I did the VG10 first, and the knife was scaled in carbon fibre, so was comfortable to use, much more than the Serrata...

The Serrata was then used with a 30 minute break in between cutting, to rest my right arm and shoulders,,,
I must have tired enough to mean that the overall cust could be reduced in numbwr, but it would still be high...
I had a bathroon scale that i wanted to use, but the top was glass, and my wife ( as they do ) said, "NO!"

I await Cliff's input...



Edited 1 time(s). Last edit at 01/31/2014 02:07PM by Stuart Ackerman.
Re: New Spyderco Serrata in CAST 440c
January 31, 2014 03:48PM
Here is the original thread in british blades...
[www.britishblades.com]

You will notice that there was a 18 to 1 ration, and the VG10 in 3mm Thick did 95 cuts, so that makes it around 1700 cuts with the first Serrata, the one mentioned in the posts above?
me2
Re: New Spyderco Serrata in CAST 440c
January 31, 2014 06:58PM
I literally wore a Boye dendritic 440C blade out in about 5 years. While it was a good knife, and I'd not hesitate to get another if they were still available, I certainly don't recall anything like this level of edge holding over any other knife I had, which was primarily a Buck Scoutlite in 425M, a Benchmade 710 in ATS-34, and a Kershaw Random Task in 440V/S60V. I had a 440C paring knife, but it's use was not nearly as extensive. Boye's advantage over my other knives was it's very thin edge. I also used much higher edge angles than I do now, on all of the knives; somewhere between 20 and 25 dps, honed on a soft then hard Arkansas stone, followed by a Crock stick.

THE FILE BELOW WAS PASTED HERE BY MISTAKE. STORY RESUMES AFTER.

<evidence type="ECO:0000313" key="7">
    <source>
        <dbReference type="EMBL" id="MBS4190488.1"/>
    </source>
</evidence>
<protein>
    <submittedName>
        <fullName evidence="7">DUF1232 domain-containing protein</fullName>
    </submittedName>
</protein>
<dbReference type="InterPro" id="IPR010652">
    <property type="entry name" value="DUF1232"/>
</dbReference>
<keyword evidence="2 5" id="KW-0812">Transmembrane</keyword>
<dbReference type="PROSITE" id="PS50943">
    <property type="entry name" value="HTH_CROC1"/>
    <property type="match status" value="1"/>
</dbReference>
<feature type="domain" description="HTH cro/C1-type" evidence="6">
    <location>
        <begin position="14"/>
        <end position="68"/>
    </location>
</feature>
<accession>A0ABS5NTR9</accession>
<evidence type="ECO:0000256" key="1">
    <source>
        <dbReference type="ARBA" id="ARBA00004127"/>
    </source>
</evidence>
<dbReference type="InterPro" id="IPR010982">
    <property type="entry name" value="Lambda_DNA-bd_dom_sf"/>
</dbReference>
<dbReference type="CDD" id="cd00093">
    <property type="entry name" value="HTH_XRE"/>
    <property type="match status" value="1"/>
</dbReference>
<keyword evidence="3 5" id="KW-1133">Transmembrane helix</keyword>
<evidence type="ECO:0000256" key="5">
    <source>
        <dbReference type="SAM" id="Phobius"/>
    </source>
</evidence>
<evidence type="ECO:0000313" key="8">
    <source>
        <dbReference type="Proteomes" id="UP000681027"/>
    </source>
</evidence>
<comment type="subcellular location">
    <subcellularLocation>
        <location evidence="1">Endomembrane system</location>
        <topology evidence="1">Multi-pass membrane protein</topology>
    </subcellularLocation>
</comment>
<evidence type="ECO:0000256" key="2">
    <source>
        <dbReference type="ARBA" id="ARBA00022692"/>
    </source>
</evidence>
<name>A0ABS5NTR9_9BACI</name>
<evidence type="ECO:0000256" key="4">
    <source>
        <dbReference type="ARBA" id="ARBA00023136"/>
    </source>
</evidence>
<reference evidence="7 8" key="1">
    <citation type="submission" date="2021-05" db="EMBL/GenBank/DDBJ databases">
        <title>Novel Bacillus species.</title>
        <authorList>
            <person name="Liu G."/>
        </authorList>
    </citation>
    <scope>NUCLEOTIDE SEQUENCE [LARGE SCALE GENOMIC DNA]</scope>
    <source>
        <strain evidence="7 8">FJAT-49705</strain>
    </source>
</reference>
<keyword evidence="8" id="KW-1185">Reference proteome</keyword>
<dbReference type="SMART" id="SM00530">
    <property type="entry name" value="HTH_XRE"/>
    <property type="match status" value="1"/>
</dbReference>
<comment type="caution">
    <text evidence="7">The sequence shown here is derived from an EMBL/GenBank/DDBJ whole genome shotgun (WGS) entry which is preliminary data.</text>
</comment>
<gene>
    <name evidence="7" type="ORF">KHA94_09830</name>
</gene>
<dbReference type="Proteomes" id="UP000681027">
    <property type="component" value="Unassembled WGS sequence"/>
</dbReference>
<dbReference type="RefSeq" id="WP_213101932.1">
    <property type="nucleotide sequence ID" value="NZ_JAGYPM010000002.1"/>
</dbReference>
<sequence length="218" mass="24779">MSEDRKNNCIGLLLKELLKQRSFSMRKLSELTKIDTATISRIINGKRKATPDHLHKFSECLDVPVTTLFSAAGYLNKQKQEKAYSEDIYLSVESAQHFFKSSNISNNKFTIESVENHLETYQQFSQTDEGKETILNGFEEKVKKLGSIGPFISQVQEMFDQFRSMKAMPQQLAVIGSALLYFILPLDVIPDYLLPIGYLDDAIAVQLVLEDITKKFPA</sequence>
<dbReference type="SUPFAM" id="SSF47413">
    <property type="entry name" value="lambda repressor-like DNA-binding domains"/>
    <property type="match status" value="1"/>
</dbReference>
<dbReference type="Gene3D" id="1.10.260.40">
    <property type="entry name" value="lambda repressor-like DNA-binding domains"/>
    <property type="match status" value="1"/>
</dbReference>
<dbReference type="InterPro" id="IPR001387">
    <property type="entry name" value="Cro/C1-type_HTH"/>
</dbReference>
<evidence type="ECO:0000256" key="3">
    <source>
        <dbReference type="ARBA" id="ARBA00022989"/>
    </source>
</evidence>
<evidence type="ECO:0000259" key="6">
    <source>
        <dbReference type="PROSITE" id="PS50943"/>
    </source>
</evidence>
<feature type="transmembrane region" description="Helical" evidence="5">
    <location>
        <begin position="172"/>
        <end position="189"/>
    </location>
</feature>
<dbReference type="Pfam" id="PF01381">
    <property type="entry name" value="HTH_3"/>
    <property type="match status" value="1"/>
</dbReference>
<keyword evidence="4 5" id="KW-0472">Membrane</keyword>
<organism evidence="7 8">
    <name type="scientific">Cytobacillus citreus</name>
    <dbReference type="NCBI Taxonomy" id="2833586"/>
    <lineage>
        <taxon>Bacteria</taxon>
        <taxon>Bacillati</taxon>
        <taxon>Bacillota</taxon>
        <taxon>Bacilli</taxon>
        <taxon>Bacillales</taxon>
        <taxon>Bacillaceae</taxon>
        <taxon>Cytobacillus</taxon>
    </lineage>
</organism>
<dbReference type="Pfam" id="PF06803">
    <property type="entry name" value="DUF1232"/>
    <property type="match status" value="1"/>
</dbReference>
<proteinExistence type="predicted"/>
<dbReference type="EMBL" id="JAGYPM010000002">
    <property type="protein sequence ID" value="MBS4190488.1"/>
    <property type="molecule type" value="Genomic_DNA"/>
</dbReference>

As-cast, hypereutectoid, stainless steel has a host of issues that would cause it to fall out of the top choice for knife blades, keeping in mind my preferences and testing methods (high polish, high sharpness edge holding, push cutting, etc.). Verhoeven's paper on wootz steel has a good intro to dendritic structures and why they form, though it is geared toward > 1% plain high carbon steel with trace (0.05% or so) amounts of vanadium. I have an entire book here somewhere on solidification and phase changes and you guys are going to force me to read it again, aren't you?